This past Sunday, I had the honour of marching as a member of our local Muslim contingent at Ottawa's Capital Pride parade. Our diverse group included Muslims of all genders, orientations and from a variety of cultural backgrounds. Among us were Canadians of South Asian, Somali, Algerian, Turkish, African and Caribbean descent. Also marching alongside were a First Nations Muslim convert, a Muslim American convert and a Canadian female rabbi.
Our diversity did not end there. We all have families, and so we were also a group composed of sons, daughters, sisters, brothers, mothers, fathers, uncles, aunts and, of course, one strong, determined grandmother.
For members of a Muslim community where the traditional ulema, or religious leadership, still frowns upon homosexuality, marching at Pride as queer Muslims and their allies have been doing in Ottawa for several years now (and as queer Muslims and their allies have done in other Canadian cities, in the U.K., France, Italy, the U.S. and elsewhere) is an act of religious and political rebellion.
But the bravest hero in our group was largely unknown and, for the most part, marched unnoticed for his courage. He was our youngest member, the guest of honour. His name is Ahmed Alaa.
Last year, 22-year-old Alaa was imprisoned by Egyptian authorities for unfurling the rainbow flag at a music concert. Only two years older than my oldest son, now he marched with us like any other 20-something in jeans and a T-shirt, waving his rainbow flag proudly and safely, here in Canada. As I gazed at Alaa, I thought about his mom in Egypt. My heart went out to her. His bravery came with a price, because now she may never see him again.
No one would ever have imagined that Alaa would be marching with us at Pride.
Back in October of last year, he was in jail along with another young fellow activist, Sarah Hejazy, as well as dozens of others. Soon after their arrests, our organization was contacted by LGBTQ activists from Egypt who also connected with other organizations all over the world, seeking public awareness and requesting we demand the Egyptian government free them.
While Nabila Kaci of our organization led the Ottawa protest and spoke in front of the Egyptian embassy in Canada, along with the support of Amnesty International, similar protests took place at Egyptian embassies all over the world and in other Canadian cities.
Now Alaa and Hejazy find themselves here in Canada, hoping that as asylum seekers Canada's Immigration and Refugee Board will understand the danger they face if forced to return to their home country and that it shall allow them to remain.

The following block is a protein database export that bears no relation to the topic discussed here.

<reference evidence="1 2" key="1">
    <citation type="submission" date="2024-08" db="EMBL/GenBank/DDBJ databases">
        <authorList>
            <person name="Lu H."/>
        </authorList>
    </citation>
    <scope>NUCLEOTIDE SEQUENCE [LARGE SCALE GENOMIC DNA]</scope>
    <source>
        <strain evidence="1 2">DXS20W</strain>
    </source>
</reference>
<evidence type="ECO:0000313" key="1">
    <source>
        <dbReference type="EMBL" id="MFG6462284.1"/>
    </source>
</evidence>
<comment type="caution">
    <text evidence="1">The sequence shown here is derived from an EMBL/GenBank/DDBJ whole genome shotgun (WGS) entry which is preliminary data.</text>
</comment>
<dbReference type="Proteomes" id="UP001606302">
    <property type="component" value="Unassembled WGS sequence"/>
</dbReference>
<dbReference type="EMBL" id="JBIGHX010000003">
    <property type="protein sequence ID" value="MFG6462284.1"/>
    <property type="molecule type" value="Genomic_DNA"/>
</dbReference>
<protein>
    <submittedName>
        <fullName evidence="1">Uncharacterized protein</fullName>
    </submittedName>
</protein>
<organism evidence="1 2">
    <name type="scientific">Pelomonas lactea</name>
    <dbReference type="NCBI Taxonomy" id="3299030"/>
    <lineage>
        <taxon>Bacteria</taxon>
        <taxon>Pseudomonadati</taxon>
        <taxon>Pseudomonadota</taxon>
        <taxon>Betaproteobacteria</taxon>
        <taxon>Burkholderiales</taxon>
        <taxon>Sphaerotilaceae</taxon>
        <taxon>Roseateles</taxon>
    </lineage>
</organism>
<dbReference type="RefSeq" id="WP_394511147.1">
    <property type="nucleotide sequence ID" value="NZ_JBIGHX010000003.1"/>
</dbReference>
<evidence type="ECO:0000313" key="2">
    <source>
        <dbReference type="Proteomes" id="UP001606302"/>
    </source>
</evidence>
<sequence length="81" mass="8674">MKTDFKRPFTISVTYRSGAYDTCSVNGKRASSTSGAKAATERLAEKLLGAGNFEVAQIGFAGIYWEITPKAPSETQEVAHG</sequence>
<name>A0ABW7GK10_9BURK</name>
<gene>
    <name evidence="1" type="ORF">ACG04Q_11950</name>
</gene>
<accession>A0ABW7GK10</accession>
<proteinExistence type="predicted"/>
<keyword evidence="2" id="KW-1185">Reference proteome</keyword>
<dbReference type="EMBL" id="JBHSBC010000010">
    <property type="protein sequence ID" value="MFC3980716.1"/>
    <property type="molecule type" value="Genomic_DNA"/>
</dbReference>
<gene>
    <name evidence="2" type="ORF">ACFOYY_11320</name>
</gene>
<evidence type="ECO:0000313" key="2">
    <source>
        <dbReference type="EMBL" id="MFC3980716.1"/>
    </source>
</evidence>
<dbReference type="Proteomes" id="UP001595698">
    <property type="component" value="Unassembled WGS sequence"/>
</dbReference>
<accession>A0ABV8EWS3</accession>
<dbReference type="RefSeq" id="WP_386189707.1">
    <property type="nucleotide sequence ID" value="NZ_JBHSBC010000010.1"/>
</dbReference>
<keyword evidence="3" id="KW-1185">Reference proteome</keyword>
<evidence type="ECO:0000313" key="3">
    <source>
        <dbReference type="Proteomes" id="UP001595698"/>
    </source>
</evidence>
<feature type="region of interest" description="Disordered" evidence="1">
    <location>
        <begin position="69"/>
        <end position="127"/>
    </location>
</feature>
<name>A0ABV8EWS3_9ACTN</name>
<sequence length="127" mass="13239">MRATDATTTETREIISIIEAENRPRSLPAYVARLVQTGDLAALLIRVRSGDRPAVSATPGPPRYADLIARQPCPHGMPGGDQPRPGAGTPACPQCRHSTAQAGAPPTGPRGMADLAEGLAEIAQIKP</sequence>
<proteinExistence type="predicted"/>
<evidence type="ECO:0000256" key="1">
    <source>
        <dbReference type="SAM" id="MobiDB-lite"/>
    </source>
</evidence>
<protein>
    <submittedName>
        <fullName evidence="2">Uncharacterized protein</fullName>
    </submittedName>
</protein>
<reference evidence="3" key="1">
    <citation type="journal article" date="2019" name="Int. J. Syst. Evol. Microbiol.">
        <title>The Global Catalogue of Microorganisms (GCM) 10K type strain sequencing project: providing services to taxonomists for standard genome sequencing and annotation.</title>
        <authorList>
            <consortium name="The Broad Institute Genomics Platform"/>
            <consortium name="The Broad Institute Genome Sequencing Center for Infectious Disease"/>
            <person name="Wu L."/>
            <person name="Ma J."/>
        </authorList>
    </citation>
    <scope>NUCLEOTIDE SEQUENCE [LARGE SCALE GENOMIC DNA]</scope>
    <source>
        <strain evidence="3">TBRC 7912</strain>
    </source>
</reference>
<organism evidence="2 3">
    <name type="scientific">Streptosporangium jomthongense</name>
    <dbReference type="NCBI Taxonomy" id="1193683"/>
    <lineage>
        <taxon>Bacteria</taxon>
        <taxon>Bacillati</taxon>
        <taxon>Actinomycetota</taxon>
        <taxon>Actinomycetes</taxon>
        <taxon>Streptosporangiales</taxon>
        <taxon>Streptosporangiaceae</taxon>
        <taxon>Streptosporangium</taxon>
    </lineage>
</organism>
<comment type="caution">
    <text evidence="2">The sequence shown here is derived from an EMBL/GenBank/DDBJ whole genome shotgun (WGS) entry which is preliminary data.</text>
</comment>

We marched because we believe Allah loves us all — queer and straight, cis and trans.
And it is for Alaa, Hejazy and millions like them that we marched.
We marched for those who cannot, those from countries where homosexuality is criminalized. We marched for those who have fled and sought asylum. We marched for those who are forced into marriage and whose sexuality is regarded as an affliction.
We marched for those at home and abroad who are targets and victims of homophobia, transphobia, Islamophobia, anti-Black Islamophobia, misogyny, racism and violence.
We marched because we believe Allah loves us all — queer and straight, cis and trans; because we believe trans and queer Muslims enriched Islamic history for centuries; because we believe in an Islam that demands real justice, and that Muhammad our Prophet never penalized anyone for being gay. We marched to send a message to others to not lose hope, and so that one day they may join us.
Recently, the CRA revoked the charitable status of the Assalam Mosque and Ottawa Islamic Centre, claiming it had invited speakers like Hakeem Quick and Bilal Philips, both of whom had made homophobic statements publicly in the past to Muslim audiences. (Quick indicates he has changed.)
While some, like the Canadian Muslim civil liberties group the National Council of Canadian Muslims (NCCM), demand that we not judge the Assalam Mosque and Ottawa Islamic Centre "in the court of public opinion," it is our hope that our traditional Muslim communities and groups like NCCM do more to eradicate homophobia and transphobia in Muslim spaces, and that mosques be encouraged to invite speakers who provide a safe and respectful place for LGBTQ Muslim community members.
After all, queer and trans Muslims have much to offer their own communities.
As we marched in the Pride parade on Sunday, holding a banner that said "Allah Loves LGBTQ," Ottawans cheered. Folks smiled, clapped and some, pointing at our signs exclaimed — "YES!"
I overheard a man proudly say, "We even got Muslims!"
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In this era, where else do we Muslims hear crowds cheering because we are Muslim? Pride!
As we turned a corner, we found the local Unitarian Universalists in the crowd, holding their banner, cheering loudly and waving at us. We Muslims happily waved back.
And after we reached the finish line, while we stood in the crowd, we saw our Jewish friends in the parade. Still holding our rainbow sign with the words "Allah Loves Equality," we caught their attention and yelled "Shalom!" As they waved back and smiled, they replied with a hearty "Shalom!" of their own in response.
It was truly the most interfaith gathering in existence. It was a reflection of what we want the world to be.
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